For years, we have been warned that New Zealand is facing a manufacturing crisis. The Kiwi dollar’s high exchange rate would hurt exporters and drive industrial activities out of New Zealand.
This story has always been exaggerated, and in the light of actual increases in manufacturing activity such as the 1.0 percent growth reported for the last quarter, it looked more like a manufactured crisis than a manufacturing crisis.
Irrespective of such semantics, perhaps we should not even talk about manufacturing as much anymore and shift our focus to things that matter more. Alan Bollard’s jacket for example.
The former governor of the Reserve Bank and current executive director of APEC, gave a talk to The New Zealand Initiative in Wellington last Thursday. In his speech he highlighted the opportunities that an ever more integrated world economy brings, particularly as it is happening in New Zealand’s Asia-Pacific neighbourhood. However, Bollard also had some sobering warnings for his audience: If New Zealand wants to benefit from Asia’s rise, it needs to rethink its business model.
If you now wonder what Bollard’s jacket has to do with it, it is not actually his jacket but an example he used in his speech to visualise how much the world economy has changed – and how much production processes with it.
Citing research by the FMG Institute, Bollard revealed how much of the retail price of a mid-market suit jacket is explained by manufacturing activities and how much by everything else. The answer is surprising. Everything physical about the jacket (all the labour that went into its production, the shell fabric, lining, interlining, buttons, sleeve heads, shoulder pads, labels and hangtags) accounts for a total of just 9 percent of the jacket’s price.
The remaining 91 percent are what Bollard calls “invisible payments.” They consist of a wide range of services for retail, logistics, banking, marketing and other activities as well as payments for intellectual property and, of course, profits.
As Bollard asked his Wellington audience, “Do we really want to have the 9 percent of the value chain here in New Zealand – or would we not rather want to have a slice of the 91 percent?”
To ask this question is to answer it. And yet, it is not enough to intellectually understand that the bulk of value added does not happen in physical production but in the services that surround it.
For economists, this is a challenge in any case. Economics has traditionally focussed its production theory on physical production processes. This is unsurprising given that economics was formed in an age that was first shaped by agriculture and then industrialisation – both of which deal with visible, physical outputs. The insights from the 18th and 19th century are still valid, of course, but they do not capture the rise of the services economy which started in the 20th century and is dominating the 21st.
You could argue that in modern, developed economies, services are the most important component of economic activity as well as the least understood. Just assuming production functions and firms, as economics often does, does not get us far in really understanding the services economy we are dealing with today.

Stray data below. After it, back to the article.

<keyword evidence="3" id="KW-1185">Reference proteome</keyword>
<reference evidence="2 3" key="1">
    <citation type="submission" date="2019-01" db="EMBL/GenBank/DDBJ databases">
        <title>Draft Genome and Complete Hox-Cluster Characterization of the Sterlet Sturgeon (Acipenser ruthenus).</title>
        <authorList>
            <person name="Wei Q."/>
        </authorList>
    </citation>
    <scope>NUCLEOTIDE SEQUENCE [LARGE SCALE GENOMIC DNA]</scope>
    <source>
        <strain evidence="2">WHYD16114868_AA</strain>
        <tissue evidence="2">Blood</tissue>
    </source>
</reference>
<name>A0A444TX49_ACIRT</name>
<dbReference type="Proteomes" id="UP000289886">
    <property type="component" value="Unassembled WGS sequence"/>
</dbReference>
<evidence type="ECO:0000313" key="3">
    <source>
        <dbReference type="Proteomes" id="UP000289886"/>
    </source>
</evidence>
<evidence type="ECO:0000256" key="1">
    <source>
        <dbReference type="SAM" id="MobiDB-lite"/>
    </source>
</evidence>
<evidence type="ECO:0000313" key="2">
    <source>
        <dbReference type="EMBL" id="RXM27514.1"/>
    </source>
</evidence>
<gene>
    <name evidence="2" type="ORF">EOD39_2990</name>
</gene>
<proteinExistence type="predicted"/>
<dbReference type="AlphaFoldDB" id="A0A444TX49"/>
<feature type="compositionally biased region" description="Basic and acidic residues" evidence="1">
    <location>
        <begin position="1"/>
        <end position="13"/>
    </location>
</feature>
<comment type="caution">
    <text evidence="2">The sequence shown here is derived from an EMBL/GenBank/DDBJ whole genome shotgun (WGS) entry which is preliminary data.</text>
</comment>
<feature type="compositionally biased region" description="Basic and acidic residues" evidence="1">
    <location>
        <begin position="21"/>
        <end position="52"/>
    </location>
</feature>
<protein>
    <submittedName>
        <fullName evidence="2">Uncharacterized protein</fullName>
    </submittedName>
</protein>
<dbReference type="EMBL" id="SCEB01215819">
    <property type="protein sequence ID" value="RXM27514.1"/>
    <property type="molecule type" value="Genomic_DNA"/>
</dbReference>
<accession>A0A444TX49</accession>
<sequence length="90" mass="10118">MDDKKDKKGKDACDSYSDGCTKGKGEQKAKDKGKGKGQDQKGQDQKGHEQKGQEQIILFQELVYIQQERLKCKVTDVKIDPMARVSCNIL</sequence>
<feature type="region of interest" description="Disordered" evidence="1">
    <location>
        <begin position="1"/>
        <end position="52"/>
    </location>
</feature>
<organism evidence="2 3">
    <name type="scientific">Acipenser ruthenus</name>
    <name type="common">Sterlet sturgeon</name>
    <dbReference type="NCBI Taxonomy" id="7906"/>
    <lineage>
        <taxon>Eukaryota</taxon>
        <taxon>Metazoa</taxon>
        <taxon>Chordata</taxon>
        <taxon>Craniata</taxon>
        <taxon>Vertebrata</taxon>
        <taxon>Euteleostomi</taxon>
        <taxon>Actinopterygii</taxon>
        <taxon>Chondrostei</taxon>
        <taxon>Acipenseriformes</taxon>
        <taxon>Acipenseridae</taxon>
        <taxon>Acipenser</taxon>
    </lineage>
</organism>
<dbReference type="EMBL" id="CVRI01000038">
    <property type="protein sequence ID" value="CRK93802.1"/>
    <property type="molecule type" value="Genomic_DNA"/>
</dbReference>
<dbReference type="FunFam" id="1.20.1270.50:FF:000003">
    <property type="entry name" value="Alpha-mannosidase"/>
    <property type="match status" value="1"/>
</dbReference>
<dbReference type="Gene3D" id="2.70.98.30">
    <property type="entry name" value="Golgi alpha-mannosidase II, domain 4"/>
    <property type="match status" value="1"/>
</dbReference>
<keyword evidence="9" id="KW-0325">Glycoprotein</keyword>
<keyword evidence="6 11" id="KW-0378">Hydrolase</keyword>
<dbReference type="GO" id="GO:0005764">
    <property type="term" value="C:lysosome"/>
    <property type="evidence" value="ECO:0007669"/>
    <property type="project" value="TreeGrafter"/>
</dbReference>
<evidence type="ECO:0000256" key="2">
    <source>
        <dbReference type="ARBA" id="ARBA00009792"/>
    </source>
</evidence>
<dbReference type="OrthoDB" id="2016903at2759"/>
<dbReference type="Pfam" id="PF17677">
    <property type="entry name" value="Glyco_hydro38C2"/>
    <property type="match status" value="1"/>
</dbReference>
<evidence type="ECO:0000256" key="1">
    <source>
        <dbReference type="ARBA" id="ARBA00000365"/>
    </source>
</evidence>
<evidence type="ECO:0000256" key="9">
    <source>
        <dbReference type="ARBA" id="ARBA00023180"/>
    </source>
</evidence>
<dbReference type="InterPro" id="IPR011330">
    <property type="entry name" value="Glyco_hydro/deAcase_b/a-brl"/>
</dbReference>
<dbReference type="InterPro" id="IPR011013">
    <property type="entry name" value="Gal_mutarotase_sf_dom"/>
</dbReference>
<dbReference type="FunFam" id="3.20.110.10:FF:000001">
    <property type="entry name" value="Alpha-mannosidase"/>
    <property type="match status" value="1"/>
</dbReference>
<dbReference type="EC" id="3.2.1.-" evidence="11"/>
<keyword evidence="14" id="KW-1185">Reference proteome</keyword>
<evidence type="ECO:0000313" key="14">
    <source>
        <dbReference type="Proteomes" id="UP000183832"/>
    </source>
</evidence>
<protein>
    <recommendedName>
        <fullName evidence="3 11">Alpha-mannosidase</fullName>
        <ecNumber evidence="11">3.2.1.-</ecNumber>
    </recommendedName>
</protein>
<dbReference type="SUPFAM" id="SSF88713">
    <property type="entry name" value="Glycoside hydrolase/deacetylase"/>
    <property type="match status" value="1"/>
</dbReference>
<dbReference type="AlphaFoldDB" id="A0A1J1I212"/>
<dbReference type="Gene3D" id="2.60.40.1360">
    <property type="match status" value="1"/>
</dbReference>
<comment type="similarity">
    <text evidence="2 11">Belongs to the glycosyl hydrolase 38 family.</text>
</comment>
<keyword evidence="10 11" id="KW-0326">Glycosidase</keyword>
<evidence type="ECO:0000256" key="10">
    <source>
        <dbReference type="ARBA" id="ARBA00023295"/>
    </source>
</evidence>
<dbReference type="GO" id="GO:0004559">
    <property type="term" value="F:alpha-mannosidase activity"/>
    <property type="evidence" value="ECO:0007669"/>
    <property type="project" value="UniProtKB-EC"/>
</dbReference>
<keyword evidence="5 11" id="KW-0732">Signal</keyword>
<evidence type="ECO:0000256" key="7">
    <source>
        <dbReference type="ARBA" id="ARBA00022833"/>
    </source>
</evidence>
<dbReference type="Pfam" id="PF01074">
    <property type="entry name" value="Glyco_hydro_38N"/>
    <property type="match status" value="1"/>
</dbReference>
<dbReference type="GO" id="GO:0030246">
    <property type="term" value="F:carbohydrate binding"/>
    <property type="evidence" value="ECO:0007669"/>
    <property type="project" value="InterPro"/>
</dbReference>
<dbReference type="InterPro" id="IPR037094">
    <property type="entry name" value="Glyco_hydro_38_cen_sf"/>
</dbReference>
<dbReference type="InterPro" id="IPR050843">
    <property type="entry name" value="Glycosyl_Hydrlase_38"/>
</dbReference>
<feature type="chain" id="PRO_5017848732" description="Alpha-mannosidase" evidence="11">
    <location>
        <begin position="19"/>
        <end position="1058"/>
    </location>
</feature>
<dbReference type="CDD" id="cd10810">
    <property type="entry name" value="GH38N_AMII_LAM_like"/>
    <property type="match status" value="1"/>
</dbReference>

For New Zealand to tap into the wealth that is generated in a fast-developing Asia-Pacific, it needs to tap into the value added by the services economy, Bollard argued. But which services? Well, he gave his audience some ideas:
“Research & development, design, concept, market research, branding, marketing, logistics, business services, e-commerce, certification, quality control, transportation, packaging, retailing, advertising, after-sales, warehouse services, financial services, environmental services, rental & leasing, maintenance & repair, management consulting, intellectual property, legal services, accounting, computer services, human resources, training, security, printing & publishing, courier services, telecommunications, insurance, travel agency, cargo-handling, feeder services, single customs windows, authorised economic operators, electronic-warehousing, e-billing, data trading, data privacy, standards conformance, financial advice, regulatory conformance.”
The list is long enough but it probably is not even exhaustive. This is where New Zealand should seek to make its money in the future, Bollard argued and not just in primary activities. Though the case for a shift to services sounds plausible, it is certainly not straightforward.
For example, what would it mean for a New Zealand dairy company that is seeking to do increase its business in Asian markets? They might be aware that the return on assets is only 7 percent for farming, 9 percent for powder plants whereas it is 17 percent for marketing and even 29 percent for R&D and processing (according to figures presented by Dr Bollard).
But how would a New Zealand-based company be able to develop a marketing campaign for Asian consumers that are far away and about whose preferences it knows little?
The geographical and cultural distance from its Asian customers makes it hard for New Zealand businesses to move up the value chain and tap into the value added in product-related services. It is a challenge that Bollard realises all too well and for which there is no easy answer.
The best chance New Zealand might have to get its share of the 91 percent is to understand its Asian markets better. This would include both greater outward direct investment by Kiwi companies in Asia, and Fonterra is doing it already. It would also mean a greater openness to Asian foreign direct investment in New Zealand. Both would link the economies better and open a door for New Zealand to make more money based on the products it grows, manufactures or designs.
We may have believed that New Zealand was a rock star economy, but even rock stars have to learn new tunes every now and then. Learning how to be a service economy in the Asia-Pacific may be New Zealand’s next big challenge.